We all know a new year is just a random marker in time, but I can’t help feeling hopeful as we enter 2021. Perhaps we’ll all have a little more brain space to devote to reading fiction—and there are a lot of exciting books to look forward to.
Burnt Sugar by Avni Doshi (Overlook, Jan. 26): U.S. readers have been eagerly awaiting the publication of this debut novel since it was shortlisted for the Booker Prize in September. Set in Pune, India, it explores the complex bond between a neglectful mother and the daughter whose life is entwined with hers. “A landmark portrait of toxic parenting and its tangled aftermath,” says our starred review.
The Removed by Brandon Hobson (Ecco, Feb. 16): Like Hobson’s last novel, Where the Dead Sit Talking—a finalist for the National Book Award in 2018—this new book features a Cherokee boy who’s placed with a foster family, in this case the Echotas, whose middle child was killed by a policeman 15 years earlier. Our starred review says, “A slim yet wise novel boils profound questions down to its final word: ‘Home.’ ”
No One Is Talking About This by Patricia Lockwood (Riverhead, Feb. 16): Known for her poetry as well as her memoir, Priestdaddy (2017), a Kirkus Prize finalist, Lockwood’s first novel is about a nameless woman exploring “the difference between the life that she chooses online and the life that comes crashing in on her,” as our starred review says. “An insightful—frequently funny, often devastating—meditation on human existence.”
The Slaughterman’s Daughter by Yaniv Iczkovits (Pantheon, Feb. 23): It’s the late 19th century in czarist Russia. A Jewish man has abandoned his shtetl, leaving his wife and children behind. The daughter of the title is his unconventional sister-in-law, who takes off after him, determined to bring him home. Listen to our starred review: “Occasionally a book comes along so fresh, strange, and original that it seems peerless, utterly unprecedented. This is one of those books.”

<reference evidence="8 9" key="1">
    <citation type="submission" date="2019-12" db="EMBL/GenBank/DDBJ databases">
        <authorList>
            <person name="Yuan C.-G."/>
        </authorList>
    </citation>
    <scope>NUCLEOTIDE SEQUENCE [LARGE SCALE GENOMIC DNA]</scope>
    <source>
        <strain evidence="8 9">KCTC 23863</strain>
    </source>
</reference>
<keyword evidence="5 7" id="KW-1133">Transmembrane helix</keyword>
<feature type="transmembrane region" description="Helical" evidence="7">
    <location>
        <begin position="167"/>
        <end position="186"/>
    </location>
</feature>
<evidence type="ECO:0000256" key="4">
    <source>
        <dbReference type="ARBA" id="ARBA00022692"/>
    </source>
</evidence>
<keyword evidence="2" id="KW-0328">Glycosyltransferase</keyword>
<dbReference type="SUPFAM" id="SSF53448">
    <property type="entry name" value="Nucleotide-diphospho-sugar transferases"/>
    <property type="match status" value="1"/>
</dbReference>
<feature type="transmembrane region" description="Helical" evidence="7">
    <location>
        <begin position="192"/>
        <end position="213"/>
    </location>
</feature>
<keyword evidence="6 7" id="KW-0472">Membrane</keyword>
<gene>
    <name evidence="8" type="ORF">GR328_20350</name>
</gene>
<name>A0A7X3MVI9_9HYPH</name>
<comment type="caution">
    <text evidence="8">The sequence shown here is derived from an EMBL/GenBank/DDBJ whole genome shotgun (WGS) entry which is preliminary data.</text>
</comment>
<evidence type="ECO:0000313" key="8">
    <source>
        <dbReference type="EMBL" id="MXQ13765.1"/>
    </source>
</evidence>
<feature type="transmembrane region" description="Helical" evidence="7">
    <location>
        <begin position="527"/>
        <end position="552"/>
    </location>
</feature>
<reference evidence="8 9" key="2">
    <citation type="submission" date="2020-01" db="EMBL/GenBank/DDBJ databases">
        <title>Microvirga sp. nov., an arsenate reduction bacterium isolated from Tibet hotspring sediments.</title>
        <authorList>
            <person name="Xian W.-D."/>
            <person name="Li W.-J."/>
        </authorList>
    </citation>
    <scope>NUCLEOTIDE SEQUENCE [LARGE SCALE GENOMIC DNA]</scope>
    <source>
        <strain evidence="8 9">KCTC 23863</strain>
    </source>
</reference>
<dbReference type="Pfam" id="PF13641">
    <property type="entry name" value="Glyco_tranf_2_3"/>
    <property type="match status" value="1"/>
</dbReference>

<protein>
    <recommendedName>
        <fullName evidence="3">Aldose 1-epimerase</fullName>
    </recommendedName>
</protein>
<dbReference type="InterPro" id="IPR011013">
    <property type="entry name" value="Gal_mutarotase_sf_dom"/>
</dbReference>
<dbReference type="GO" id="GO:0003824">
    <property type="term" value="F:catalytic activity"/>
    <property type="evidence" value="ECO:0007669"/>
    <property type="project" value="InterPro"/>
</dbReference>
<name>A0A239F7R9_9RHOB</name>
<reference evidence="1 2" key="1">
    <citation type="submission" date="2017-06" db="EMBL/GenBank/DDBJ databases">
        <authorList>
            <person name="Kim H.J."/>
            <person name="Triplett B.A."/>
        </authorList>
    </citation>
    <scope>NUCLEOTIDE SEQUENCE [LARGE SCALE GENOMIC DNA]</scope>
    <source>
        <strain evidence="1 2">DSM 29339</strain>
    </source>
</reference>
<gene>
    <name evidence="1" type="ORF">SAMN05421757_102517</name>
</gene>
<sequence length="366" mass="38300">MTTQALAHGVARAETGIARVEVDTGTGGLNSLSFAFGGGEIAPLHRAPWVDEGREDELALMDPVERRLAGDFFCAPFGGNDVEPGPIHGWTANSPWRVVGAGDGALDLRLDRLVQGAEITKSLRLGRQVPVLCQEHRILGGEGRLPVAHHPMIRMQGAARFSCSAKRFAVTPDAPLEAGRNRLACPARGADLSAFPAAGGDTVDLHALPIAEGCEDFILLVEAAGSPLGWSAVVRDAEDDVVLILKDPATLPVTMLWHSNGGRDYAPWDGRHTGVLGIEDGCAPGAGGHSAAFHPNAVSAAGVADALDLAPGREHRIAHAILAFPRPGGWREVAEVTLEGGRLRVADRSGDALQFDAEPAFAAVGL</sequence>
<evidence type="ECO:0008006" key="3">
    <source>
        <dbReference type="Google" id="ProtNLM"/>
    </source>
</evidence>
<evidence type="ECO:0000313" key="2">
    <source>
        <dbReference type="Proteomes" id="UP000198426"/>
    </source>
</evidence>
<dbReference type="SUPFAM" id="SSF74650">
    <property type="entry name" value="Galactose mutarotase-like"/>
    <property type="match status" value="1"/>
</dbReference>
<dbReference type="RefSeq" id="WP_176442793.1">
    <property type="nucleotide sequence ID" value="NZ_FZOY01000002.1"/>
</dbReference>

What’s Mine and Yours by Naima Coster (Grand Central, March 2): Coster’s first novel, Halsey Street, was a finalist for the 2018 Kirkus Prize. Her new novel tells the story of two North Carolina families bound by trauma and love over the course of three decades, creating characters of real depth. Our starred review calls it “tender but—miraculously—never sentimental.”
Klara and the Sun by Kazuo Ishiguro (Knopf, March 2): In his first novel since winning the Nobel Prize, Ishiguro returns to the dystopian tone of Never Let Me Go (2005). Klara is an “Artificial Friend” who goes home with a mysteriously sick girl named Josie. Is she being groomed as a surrogate daughter in case Josie dies? Our starred review calls it “a haunting fable of a lonely, moribund world that is entirely too plausible.”
The Committed by Viet Thanh Nguyen (Grove, March 2): The spy from Nguyen’s Pulitzer Prize–winning The Sympathizer (2015) goes to Paris in 1981, pondering philosophy while working for a drug kingpin. Our starred review calls it “a quirky intellectual crime story that highlights the Vietnam War’s complex legacy.”
How Beautiful We Were by Imbolo Mbue (Random House, March 9): Mbue’s first novel, Behold the Dreamers (2016), was a vivid portrait of a bustling New York that seems very far away right now. In her new novel, she depicts an African village being slowly devastated by an American oil company. “Among the many virtues of Mbue’s novel is the way it uses an ecological nightmare to frame a vivid and stirring picture of human beings’ asserting their value to the world, whether the world cares about them or not,” according to our starred review.
The Elephant of Belfast by S. Kirk Walsh (Counterpoint, April 6): Based on a true story of World War II, this debut novel introduces a zookeeper in Northern Ireland who becomes so attached to an elephant in her charge that she hides it in her house during the Luftwaffe bombing of Belfast. “The concept sounds whimsical, but this is not a light or frivolous novel,” says our review. “A fresh perspective on painful losses during wartime.”
Early Morning Riser by Katherine Heiny (Knopf, April 13): Like Anne Tyler or Laurie Colwin, Heiny is known for charm; as our starred review says, “It’s easy to adore the characters Heiny conjures in her novels and short stories. They tend to be quirky and smart, caring and passionate.” Her latest follows a Michigan couple over the course of 17 years, and it “finds beauty and humor in connection and community, family and friendship, and the way love can develop and deepen over time.”
Laurie Muchnick is the fiction editor.